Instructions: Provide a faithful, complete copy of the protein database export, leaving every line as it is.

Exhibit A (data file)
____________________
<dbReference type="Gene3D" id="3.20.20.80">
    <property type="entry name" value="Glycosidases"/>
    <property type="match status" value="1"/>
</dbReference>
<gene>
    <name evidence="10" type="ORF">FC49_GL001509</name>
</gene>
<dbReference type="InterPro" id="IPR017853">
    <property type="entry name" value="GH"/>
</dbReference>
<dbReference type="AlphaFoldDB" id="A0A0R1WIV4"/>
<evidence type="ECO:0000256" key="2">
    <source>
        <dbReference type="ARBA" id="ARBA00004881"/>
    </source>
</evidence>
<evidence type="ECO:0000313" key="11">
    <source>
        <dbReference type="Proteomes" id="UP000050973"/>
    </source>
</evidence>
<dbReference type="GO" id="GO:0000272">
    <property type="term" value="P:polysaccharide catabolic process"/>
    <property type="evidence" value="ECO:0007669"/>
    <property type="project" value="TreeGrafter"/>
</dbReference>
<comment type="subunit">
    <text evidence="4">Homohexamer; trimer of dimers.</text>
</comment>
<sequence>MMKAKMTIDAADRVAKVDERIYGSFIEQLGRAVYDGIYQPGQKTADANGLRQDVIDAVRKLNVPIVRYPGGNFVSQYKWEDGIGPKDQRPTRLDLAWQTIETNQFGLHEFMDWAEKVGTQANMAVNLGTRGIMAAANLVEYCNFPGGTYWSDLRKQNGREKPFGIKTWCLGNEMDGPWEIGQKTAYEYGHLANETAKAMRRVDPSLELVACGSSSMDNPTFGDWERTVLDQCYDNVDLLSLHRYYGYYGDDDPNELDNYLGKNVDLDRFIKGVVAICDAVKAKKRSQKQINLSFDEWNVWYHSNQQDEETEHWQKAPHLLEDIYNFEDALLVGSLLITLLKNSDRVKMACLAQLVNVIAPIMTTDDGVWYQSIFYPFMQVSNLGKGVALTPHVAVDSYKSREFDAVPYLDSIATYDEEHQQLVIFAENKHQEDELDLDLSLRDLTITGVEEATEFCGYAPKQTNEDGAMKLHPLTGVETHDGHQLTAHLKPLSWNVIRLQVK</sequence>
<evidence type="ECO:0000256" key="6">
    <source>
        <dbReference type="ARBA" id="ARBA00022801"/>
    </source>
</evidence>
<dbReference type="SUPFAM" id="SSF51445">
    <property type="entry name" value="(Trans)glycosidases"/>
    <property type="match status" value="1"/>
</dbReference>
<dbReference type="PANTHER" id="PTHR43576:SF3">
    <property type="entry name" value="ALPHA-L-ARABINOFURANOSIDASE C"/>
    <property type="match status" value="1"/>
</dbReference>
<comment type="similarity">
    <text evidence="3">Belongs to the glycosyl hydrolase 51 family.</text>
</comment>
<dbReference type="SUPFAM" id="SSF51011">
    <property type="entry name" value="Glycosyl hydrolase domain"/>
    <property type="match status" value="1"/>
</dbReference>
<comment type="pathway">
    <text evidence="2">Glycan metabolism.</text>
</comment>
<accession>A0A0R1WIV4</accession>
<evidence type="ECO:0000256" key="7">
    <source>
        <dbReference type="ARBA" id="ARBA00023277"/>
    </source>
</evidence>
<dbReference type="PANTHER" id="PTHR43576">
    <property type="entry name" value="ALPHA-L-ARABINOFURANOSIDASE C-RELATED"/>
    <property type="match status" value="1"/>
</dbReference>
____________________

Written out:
<dbReference type="Gene3D" id="3.20.20.80">
    <property type="entry name" value="Glycosidases"/>
    <property type="match status" value="1"/>
</dbReference>
<gene>
    <name evidence="10" type="ORF">FC49_GL001509</name>
</gene>
<dbReference type="InterPro" id="IPR017853">
    <property type="entry name" value="GH"/>
</dbReference>
<dbReference type="AlphaFoldDB" id="A0A0R1WIV4"/>
<evidence type="ECO:0000256" key="2">
    <source>
        <dbReference type="ARBA" id="ARBA00004881"/>
    </source>
</evidence>
<evidence type="ECO:0000313" key="11">
    <source>
        <dbReference type="Proteomes" id="UP000050973"/>
    </source>
</evidence>
<dbReference type="GO" id="GO:0000272">
    <property type="term" value="P:polysaccharide catabolic process"/>
    <property type="evidence" value="ECO:0007669"/>
    <property type="project" value="TreeGrafter"/>
</dbReference>
<comment type="subunit">
    <text evidence="4">Homohexamer; trimer of dimers.</text>
</comment>
<sequence>MMKAKMTIDAADRVAKVDERIYGSFIEQLGRAVYDGIYQPGQKTADANGLRQDVIDAVRKLNVPIVRYPGGNFVSQYKWEDGIGPKDQRPTRLDLAWQTIETNQFGLHEFMDWAEKVGTQANMAVNLGTRGIMAAANLVEYCNFPGGTYWSDLRKQNGREKPFGIKTWCLGNEMDGPWEIGQKTAYEYGHLANETAKAMRRVDPSLELVACGSSSMDNPTFGDWERTVLDQCYDNVDLLSLHRYYGYYGDDDPNELDNYLGKNVDLDRFIKGVVAICDAVKAKKRSQKQINLSFDEWNVWYHSNQQDEETEHWQKAPHLLEDIYNFEDALLVGSLLITLLKNSDRVKMACLAQLVNVIAPIMTTDDGVWYQSIFYPFMQVSNLGKGVALTPHVAVDSYKSREFDAVPYLDSIATYDEEHQQLVIFAENKHQEDELDLDLSLRDLTITGVEEATEFCGYAPKQTNEDGAMKLHPLTGVETHDGHQLTAHLKPLSWNVIRLQVK</sequence>
<evidence type="ECO:0000256" key="6">
    <source>
        <dbReference type="ARBA" id="ARBA00022801"/>
    </source>
</evidence>
<dbReference type="SUPFAM" id="SSF51445">
    <property type="entry name" value="(Trans)glycosidases"/>
    <property type="match status" value="1"/>
</dbReference>
<dbReference type="PANTHER" id="PTHR43576:SF3">
    <property type="entry name" value="ALPHA-L-ARABINOFURANOSIDASE C"/>
    <property type="match status" value="1"/>
</dbReference>
<comment type="similarity">
    <text evidence="3">Belongs to the glycosyl hydrolase 51 family.</text>
</comment>
<dbReference type="SUPFAM" id="SSF51011">
    <property type="entry name" value="Glycosyl hydrolase domain"/>
    <property type="match status" value="1"/>
</dbReference>
<comment type="pathway">
    <text evidence="2">Glycan metabolism.</text>
</comment>
<accession>A0A0R1WIV4</accession>
<evidence type="ECO:0000256" key="7">
    <source>
        <dbReference type="ARBA" id="ARBA00023277"/>
    </source>
</evidence>
<dbReference type="PANTHER" id="PTHR43576">
    <property type="entry name" value="ALPHA-L-ARABINOFURANOSIDASE C-RELATED"/>
    <property type="match status" value="1"/>
</dbReference>